CEDARVILLE — Medical officials representing health systems from around the state on Monday pleaded with Ohioans for more caution amid the coronavirus pandemic, which is beginning to overtax the state's hospitals.
Gov. Mike DeWine, during a special briefing on the state's response to the coronavirus, said 4,358 people were hospitalized with COVID-19 in the state as of Monday, a 59 percent increase from just two weeks ago. Of those, 179 people are currently in intensive care units, which is also a marked increase, he said.
On Sept. 23, about 600 people were hospitalized in the state, according to Dr. Robert Wyllie of the Cleveland Clinic, who represented the healthcare response region that includes the Mahoning Valley.
"We can't sound the alarm bell loud enough to people in the State of Ohio to change their behavior," said Dr. Andy Thomas of Ohio State University's Wexner Medical Center.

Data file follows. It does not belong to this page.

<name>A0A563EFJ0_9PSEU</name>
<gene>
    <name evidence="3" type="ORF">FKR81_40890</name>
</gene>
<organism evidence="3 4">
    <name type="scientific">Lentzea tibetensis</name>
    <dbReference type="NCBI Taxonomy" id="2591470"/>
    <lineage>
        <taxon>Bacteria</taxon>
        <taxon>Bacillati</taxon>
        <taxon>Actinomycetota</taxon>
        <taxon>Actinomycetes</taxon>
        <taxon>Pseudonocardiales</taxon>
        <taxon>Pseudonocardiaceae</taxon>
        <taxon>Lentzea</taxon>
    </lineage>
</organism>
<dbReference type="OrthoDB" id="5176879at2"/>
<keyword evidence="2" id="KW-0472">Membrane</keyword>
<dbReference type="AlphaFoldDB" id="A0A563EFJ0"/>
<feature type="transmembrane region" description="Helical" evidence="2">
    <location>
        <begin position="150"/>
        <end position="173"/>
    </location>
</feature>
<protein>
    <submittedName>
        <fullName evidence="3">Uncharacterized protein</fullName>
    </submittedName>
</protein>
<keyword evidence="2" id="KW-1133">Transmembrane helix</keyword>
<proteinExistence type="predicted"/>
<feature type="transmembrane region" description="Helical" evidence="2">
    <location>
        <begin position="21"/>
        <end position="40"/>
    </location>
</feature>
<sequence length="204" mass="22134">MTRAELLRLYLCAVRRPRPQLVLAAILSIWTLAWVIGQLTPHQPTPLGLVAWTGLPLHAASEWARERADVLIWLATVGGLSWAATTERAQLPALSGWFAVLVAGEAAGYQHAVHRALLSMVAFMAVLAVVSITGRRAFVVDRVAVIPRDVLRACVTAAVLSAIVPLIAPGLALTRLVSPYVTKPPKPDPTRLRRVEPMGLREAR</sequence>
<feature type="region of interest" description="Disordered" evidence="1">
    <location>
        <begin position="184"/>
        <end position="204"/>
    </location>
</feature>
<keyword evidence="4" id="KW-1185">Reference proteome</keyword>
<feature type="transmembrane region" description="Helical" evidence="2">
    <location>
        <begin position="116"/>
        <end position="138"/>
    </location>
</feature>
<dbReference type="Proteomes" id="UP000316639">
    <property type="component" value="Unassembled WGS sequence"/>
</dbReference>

Wyllie noted the 970 Cleveland Clinic caregivers were infected as of Monday, though he noted they did not become infected while at work. Those cases are rising alongside the number of community cases, he said.
"Our urge is that we need your help in terms of trying to prevent our caregivers from being sick and being off work," Wyllie said.
Ronda Lehman, president of Mercy Health's Lima market, said Lima's St. Rita's Medical Center infected patients are currently coming in faster than the hospital can safely discharge.
For the first time, health systems have begun transferring patients between them in order to balance the load of new cases, and have also for the first time begun transferring equipment like ventilators to hospitals that have reached capacity, Wyllie said.